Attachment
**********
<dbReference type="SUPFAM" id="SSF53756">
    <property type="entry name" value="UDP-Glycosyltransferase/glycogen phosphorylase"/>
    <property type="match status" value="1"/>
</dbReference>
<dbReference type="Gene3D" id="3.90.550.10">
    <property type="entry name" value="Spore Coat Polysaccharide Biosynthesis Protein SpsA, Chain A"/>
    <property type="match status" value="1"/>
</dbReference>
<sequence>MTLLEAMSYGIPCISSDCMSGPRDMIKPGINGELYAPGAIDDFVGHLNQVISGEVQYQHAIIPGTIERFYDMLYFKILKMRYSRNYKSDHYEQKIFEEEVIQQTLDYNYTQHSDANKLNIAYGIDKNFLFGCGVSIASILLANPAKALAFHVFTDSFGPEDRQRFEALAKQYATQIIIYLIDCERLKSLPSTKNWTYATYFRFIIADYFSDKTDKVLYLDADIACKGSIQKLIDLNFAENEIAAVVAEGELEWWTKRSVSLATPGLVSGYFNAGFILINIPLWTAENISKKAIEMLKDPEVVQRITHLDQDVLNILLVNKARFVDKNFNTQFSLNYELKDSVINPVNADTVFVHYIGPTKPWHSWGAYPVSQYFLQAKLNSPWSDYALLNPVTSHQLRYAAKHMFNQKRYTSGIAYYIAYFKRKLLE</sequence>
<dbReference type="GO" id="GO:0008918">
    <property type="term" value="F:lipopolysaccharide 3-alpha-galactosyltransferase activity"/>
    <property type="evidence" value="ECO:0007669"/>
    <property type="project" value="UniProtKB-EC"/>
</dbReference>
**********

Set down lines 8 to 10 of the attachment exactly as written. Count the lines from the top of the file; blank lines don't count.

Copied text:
</dbReference>
<sequence>MTLLEAMSYGIPCISSDCMSGPRDMIKPGINGELYAPGAIDDFVGHLNQVISGEVQYQHAIIPGTIERFYDMLYFKILKMRYSRNYKSDHYEQKIFEEEVIQQTLDYNYTQHSDANKLNIAYGIDKNFLFGCGVSIASILLANPAKALAFHVFTDSFGPEDRQRFEALAKQYATQIIIYLIDCERLKSLPSTKNWTYATYFRFIIADYFSDKTDKVLYLDADIACKGSIQKLIDLNFAENEIAAVVAEGELEWWTKRSVSLATPGLVSGYFNAGFILINIPLWTAENISKKAIEMLKDPEVVQRITHLDQDVLNILLVNKARFVDKNFNTQFSLNYELKDSVINPVNADTVFVHYIGPTKPWHSWGAYPVSQYFLQAKLNSPWSDYALLNPVTSHQLRYAAKHMFNQKRYTSGIAYYIAYFKRKLLE</sequence>
<dbReference type="GO" id="GO:0008918">